Friday, October 03, 2008

Free to disagree

Over on his blog, Freeborn John, Peter Risdon has replied to my earlier post on totalitarianism defending Harry Barnes over his 'if I ruled the world' fantasy answer on his Normblog profile.  I thought I would repay the compliment with a post rather than a comment because I differ with much of what he writes.  Most of our disagreements are a result of our different political outlooks and cannot be reconciled. However, I can't leave the issue of totalitarianism aside.  This isn't just a semantic debate, but about the identification of something that is an unambiguous evil.

Let's make no mistake, that is what the word 'totalitarianism' should describe and that is why a loose use of the term is dangerous.  I am not going to do a full dissection of his post, instead I just want to make three main points.

The place to start is where Peter is right.  He writes: 
My argument with Harry Barnes centred, for me, on whether or not he recognises any proper limit to the role of government, and it still appears he does not. It also appears that Peter has missed this point.
Spot on. I missed it. That is because I cannot see anything in Harry's blogging that suggests that he sees no proper limits on the state.  He is a democrat after all and democracy itself, unlike the old absolutisms, limits the power of government.  The difference is that Harry is a democratic socialist and Peter is a classic liberal.  As such, of course, Harry has a more positive view of the state, he believes in the possibility of collective action to promote liberty. That doesn't mean that he sees no limits to state action, he simply draws the boundaries in a different place.

Secondly, Peter quotes a well-known passage from Hayek in his support.
Hayek made what seems to me from a contemporary perspective to be an observation both chilling and obvious:

... students of the currents of ideas can hardly fail to see that there is more than a superficial similarity between the trend of thought in Germany during and after the last war and the present current of ideas in this country. There exists now in this country certainly the same determination that the organisation of the nation we have achieved for the purposes of defence shall be retained for the purpose of creation. There is the same contempt for nineteenth-century liberalism, the same spurious "realism" and even cynicism, the same fatalistic acceptance of "inevitable trends".
Actually, I don't find this passage chilling, I find it silly.  After all, there are a few discontinuities as well.  Some of the trends of thought missing are little things like genocide, fascism, militarisation of the whole of society, extermination camps, racial 'theory', the abolition of democracy, book burning, officially approved kitsch art, systematic arbitrary arrest, torture and murder, the leadership principle, global conquest and so on, you get my drift.  I think that their absence is a wee bit significant.  Interestingly, Hayek wasn't alone in identifying a threat from the Post-War state. When George Orwell wrote 1984 he was explicit in saying that he was projecting forward trends that he saw in contemporary society.  The book's inherent pessimism is one of the reasons why it is not my favourite. Yet Orwell was also a supporter of the Labour government and, as he put it in his essay, Why I Write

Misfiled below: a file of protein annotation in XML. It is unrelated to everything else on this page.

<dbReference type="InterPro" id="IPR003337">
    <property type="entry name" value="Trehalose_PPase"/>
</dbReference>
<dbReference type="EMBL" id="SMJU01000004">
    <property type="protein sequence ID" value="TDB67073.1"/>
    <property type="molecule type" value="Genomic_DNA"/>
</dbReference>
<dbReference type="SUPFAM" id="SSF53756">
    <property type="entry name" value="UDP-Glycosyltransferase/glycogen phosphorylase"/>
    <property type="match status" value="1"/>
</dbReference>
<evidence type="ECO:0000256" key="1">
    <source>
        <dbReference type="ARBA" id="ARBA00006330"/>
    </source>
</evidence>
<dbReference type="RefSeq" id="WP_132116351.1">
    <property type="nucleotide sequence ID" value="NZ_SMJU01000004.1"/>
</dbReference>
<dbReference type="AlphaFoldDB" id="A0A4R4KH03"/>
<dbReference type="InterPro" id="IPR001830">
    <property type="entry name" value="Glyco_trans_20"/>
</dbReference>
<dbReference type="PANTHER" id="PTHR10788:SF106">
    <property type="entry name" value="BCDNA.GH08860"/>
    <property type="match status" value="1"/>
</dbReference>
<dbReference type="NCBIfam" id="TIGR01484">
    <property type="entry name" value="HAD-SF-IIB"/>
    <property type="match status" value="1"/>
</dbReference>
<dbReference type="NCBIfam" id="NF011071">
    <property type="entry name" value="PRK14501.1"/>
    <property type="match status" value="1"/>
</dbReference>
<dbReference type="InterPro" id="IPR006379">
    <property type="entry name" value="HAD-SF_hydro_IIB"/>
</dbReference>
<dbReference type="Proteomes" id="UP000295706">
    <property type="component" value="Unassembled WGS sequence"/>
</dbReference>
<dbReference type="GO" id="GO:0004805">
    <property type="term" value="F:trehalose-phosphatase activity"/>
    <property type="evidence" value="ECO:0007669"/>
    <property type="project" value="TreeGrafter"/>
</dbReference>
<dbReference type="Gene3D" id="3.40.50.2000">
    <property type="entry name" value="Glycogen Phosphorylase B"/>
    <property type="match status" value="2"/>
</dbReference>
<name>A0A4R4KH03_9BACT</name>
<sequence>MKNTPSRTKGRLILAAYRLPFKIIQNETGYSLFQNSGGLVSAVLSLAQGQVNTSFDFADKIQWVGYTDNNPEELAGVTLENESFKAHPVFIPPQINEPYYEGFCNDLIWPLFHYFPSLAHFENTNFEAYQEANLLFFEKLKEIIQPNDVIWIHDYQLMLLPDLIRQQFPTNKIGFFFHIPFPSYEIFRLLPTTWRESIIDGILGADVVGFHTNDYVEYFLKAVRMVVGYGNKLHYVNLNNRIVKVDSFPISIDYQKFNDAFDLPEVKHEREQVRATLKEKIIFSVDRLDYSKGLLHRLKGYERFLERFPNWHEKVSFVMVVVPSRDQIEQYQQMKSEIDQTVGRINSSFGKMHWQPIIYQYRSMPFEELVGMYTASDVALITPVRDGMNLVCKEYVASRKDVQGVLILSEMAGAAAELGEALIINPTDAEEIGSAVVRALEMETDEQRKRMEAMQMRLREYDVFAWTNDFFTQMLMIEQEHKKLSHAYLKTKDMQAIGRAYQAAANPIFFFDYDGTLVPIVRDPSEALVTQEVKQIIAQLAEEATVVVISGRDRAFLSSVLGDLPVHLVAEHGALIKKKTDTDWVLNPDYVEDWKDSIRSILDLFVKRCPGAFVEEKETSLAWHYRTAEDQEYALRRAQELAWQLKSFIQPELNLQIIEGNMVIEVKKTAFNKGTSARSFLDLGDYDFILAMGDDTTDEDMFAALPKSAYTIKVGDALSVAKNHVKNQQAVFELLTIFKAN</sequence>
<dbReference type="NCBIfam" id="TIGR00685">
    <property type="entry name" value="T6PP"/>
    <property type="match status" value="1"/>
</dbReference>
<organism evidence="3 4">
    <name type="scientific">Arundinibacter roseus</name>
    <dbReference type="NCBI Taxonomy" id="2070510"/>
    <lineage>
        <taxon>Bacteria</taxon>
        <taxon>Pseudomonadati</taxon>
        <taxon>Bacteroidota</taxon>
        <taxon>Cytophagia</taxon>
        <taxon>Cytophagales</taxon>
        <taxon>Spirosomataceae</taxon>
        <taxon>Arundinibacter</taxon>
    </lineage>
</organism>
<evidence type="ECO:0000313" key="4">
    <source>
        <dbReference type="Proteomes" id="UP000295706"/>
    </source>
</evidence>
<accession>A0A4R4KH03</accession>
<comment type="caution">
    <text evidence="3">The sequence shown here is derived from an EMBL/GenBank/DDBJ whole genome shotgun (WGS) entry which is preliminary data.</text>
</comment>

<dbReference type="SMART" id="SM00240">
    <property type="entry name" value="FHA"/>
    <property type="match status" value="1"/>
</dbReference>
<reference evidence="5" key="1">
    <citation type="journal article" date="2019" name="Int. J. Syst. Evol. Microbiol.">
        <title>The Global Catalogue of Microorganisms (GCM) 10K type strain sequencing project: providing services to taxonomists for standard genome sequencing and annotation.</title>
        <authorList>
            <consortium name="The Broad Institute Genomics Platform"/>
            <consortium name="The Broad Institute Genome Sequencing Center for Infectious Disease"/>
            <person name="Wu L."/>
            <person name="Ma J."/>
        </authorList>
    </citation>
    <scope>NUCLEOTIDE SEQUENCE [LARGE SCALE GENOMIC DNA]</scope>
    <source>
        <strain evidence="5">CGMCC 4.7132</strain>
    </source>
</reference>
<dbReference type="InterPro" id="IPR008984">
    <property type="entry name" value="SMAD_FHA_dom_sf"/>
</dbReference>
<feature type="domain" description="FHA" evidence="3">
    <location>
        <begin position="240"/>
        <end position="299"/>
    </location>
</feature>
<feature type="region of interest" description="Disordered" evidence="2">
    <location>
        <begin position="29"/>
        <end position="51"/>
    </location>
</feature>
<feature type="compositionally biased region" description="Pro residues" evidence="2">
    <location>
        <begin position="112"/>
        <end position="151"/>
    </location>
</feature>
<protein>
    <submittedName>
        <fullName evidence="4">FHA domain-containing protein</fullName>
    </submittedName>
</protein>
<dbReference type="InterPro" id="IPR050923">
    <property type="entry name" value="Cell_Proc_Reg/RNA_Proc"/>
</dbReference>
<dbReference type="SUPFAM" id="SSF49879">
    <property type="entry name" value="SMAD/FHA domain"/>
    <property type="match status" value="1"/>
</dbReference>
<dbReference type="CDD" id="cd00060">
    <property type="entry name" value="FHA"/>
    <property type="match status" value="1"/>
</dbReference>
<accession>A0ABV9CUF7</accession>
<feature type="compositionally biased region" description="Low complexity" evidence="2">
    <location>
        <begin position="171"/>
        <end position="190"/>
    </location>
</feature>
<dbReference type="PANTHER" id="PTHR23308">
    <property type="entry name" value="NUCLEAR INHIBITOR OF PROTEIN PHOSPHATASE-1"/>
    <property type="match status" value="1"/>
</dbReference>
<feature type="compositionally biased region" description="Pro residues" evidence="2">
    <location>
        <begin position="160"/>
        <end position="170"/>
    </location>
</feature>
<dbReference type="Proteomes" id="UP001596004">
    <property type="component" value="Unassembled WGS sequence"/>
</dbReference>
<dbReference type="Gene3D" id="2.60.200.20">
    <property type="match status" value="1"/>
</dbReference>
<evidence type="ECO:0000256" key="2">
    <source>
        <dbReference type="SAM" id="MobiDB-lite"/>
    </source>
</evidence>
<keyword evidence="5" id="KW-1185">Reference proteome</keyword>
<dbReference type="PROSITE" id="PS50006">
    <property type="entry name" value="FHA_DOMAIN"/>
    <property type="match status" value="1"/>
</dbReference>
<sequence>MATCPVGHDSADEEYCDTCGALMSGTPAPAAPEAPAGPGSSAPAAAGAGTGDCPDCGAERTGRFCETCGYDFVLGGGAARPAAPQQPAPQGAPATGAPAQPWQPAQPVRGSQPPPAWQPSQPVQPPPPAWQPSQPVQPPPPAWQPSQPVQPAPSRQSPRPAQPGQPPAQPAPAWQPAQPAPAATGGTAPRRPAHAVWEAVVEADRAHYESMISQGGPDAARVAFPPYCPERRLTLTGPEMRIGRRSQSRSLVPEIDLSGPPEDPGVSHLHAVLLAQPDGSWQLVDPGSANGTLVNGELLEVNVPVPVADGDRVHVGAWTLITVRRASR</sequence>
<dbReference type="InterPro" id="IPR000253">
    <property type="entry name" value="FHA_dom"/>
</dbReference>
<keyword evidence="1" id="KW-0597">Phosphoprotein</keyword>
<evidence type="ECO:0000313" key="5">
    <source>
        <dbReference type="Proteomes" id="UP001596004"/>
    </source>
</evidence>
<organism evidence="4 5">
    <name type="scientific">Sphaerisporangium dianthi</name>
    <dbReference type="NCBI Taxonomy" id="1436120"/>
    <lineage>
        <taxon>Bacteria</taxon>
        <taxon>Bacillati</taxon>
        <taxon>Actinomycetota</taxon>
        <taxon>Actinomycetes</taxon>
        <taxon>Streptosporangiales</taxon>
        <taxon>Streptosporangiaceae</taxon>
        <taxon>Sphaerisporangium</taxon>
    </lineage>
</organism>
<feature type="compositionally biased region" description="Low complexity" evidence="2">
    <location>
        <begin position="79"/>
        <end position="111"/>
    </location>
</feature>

Every line of serious work that I have written since 1936 has been written, directly or indirectly, against totalitarianism and for democratic socialism, as I understand it.
Just like Harry.

Post-war reconstruction was necessary in the aftermath of total war - a war fought against totalitarianism.  Reconstruction was also a weapon against its resurgence.  Of course the dilemmas of the collective and the individual, of state control and individual liberty, were ever present and constantly changing, but reconstruction of Western Europe into a social democratic, welfare capitalist order was at its very essence an anti-totalitarian project.

Finally, Peter picks up on my use of Friedrich and Brzezinski. describing them as "Carter's Hawk and an obvious crank".  OK, he has a point, but he shouldn't get carried away with the ad hominems.  There are more than a few examples of less than rational behaviour amongst the libertarian ranks.  However, what he does avoid dealing with is that the main witness for the defence was another classic liberal, a follower of Hayek and a libertarian, the formidable Alex Shtromas.  His view was that the defining feature of totalitarianism was an official ideology, purporting to an absolute truth, to which there had to be a total and unwavering adherence, something that was a feature of periods of revolution.  I agree, and unless this is present, even in embryo form, we cannot possibly call a single policy, isolated from its context, totalitarian.

I think the clinching argument for me is something much more instinctive.  If we were ever faced by an existential threat from a totalitarian state waging total war against our imperfect democracy, I think that Peter, Harry and myself might find ourselves puffing and panting away in the Home Guard, 'doing our bit', however futile.  We would be comrades because we would understand the threat posed to our fragile liberties and the horror that would be unleashed by defeat.  I don't think then we would be calling each other totalitarians.  We would be facing the real thing.

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